Mr Sheridan’s Umbrella
|Series:||Puffin Story Book|
|Notes:||This book is of importance within the Puffin Story Book series as it is aimed at a slightly older audience than some of the books in the series and features quite complex plotlines. Leonard Alfred George Strong’s partly Irish heritage has been noted as influential in his writing (Hudson): in this book, the plot centres on the Irish playwright and politician, Richard Brinsley Sheridan (1751-1816), son of Thomas Sheridan, who was manager of Smock Alley Theatre in Dublin and an author. Richard Sheridan was active politically from 1780 to the early-19th century, and was notable for his struggles for ‘the preservation of civil, political and religious liberties in the face of an alarming increase of executive power’, in addition to his eloquence and wit (Sturgeon). A degree of this opposition to social and political norms is present in Mr Sheridan’s Umbrella, as the main plot centres on Sheridan’s drawing of a caricature of a member of the royal family, while at a party in Brighton, and which later goes missing. The action begins when two young men who have befriended Sheridan, local Will Maitland, whose father runs an umbrella factory, and young Irish man Colin Egan, an actor who wishes to gain favour with Sheridan, decide they will find the drawing to save Sheridan from trouble. Various adventures occur on this quest, and one notable moment sees the boys present at the burning down of Sheridan’s Drury Lane Theatre, which was to financially ruin Sheridan. Alongside this narrative thread, another subplot unfolds. Will’s father entrusts him with looking after his umbrella factory for a time, and during this period Will discovers an employee is dealing in illegally imported silk linked to a local smuggler’s cave. However, this remains a background issue throughout. The whereabouts of the missing caricature is finally revealed in the final chapter. An employee at the umbrella factory named Israel, who is briefly introduced early in the text as a part-exoticised, part-maligned, but talented carver (19), fashions a head for an umbrella bearing an exact likeness to the caricature created by Sheridan. Though certain characters, such as Will’s father, appear to at least overtly condemn the creation of such ‘blasphemous’ caricatures (166), Will gifts the umbrella to Sheridan and the text ends with the ambiguity maintained throughout.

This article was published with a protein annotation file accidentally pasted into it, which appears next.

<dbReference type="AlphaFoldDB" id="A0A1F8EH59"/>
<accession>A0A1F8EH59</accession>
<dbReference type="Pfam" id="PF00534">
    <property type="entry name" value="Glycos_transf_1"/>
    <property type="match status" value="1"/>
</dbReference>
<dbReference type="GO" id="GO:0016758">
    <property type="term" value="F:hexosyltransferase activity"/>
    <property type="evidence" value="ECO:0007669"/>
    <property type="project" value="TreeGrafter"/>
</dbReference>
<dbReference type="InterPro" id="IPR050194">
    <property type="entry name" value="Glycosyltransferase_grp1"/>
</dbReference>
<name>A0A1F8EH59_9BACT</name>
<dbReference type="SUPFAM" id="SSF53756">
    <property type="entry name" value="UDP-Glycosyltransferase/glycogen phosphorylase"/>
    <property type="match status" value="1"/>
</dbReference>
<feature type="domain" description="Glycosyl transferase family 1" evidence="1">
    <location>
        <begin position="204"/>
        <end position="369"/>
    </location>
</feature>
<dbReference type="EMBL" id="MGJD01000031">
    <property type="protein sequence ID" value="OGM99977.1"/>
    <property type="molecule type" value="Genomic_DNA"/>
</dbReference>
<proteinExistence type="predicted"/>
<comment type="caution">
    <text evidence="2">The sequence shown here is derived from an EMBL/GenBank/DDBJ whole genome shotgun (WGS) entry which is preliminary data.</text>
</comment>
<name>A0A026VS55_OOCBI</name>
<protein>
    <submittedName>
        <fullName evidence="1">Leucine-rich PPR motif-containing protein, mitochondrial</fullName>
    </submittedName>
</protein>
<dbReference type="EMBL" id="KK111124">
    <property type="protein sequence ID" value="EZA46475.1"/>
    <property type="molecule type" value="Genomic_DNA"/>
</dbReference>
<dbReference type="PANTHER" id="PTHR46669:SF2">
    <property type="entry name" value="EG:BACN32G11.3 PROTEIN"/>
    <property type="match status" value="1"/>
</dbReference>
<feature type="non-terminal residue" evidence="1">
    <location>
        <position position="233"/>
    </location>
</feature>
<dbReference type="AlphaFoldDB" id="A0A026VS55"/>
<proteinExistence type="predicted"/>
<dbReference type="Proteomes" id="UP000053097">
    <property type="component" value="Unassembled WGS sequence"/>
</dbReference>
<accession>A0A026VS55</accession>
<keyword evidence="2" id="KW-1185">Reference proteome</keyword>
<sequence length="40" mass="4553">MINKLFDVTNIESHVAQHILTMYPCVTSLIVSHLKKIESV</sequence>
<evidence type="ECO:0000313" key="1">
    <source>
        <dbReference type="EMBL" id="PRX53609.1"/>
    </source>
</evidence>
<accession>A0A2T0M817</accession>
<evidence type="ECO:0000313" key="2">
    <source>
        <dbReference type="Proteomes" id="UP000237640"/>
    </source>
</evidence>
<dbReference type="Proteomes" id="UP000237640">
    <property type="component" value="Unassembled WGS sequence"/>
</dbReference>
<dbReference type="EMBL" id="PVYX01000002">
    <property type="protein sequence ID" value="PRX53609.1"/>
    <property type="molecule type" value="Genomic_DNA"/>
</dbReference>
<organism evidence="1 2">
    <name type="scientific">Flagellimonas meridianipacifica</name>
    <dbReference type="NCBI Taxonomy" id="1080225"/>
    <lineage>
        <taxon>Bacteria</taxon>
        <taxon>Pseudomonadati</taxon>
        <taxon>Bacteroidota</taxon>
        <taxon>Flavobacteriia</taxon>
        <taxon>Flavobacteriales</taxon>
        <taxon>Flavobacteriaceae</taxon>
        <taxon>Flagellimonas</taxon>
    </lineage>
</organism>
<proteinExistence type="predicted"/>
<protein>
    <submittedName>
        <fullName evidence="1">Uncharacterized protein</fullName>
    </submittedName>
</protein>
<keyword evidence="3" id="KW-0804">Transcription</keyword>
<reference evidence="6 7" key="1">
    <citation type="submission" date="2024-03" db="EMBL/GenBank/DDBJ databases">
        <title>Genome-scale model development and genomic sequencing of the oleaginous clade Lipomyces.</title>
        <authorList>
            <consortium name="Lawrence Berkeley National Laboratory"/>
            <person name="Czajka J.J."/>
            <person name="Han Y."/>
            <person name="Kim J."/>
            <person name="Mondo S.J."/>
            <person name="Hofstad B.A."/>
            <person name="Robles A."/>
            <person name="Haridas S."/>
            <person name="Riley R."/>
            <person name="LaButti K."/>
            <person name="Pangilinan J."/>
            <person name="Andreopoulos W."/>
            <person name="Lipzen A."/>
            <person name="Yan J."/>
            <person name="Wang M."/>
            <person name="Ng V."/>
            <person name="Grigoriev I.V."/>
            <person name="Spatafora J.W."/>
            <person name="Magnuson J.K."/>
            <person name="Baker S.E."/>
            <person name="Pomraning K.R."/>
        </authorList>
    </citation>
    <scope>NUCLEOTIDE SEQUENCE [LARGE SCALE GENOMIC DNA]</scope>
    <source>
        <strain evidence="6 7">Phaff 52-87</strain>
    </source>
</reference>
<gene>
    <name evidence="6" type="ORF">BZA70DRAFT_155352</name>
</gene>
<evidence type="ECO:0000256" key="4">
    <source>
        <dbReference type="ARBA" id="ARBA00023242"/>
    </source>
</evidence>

Hudson, Derek. “Strong, Leonard Alfred George (1896–1958).” rev. M. Clare Loughlin-Chow. Oxford Dictionary of National Biography. Oxford University Press, 2004. Web. 4 Feb. 2015[http://www.oxforddnb.com/view/article/36353]
Sturgeon, Sineád. “Sheridan, Richard Brinsley”, Irish Dictionary of National Biography. Ed. James McGuire and James Quinn. Cambridge, United Kingdom: Cambridge University Press, 2011. Web. 4 Feb. 2015 [http://dib.cambridge.org.elib.tcd.ie/quicksearch.do].
|Subject:||Richard Brinsley Sheridan, Regency Period, Historical Fiction, Playwright, Politics, London, Brighton, Gender, Genre, Age of Reader, Royal Family, Theatre, Smuggling.|
|Original price:||One shilling and sixpence|
|Library:||Church of Ireland College of Education|
|Collection:||Bartlett Puffin Collection - CICE|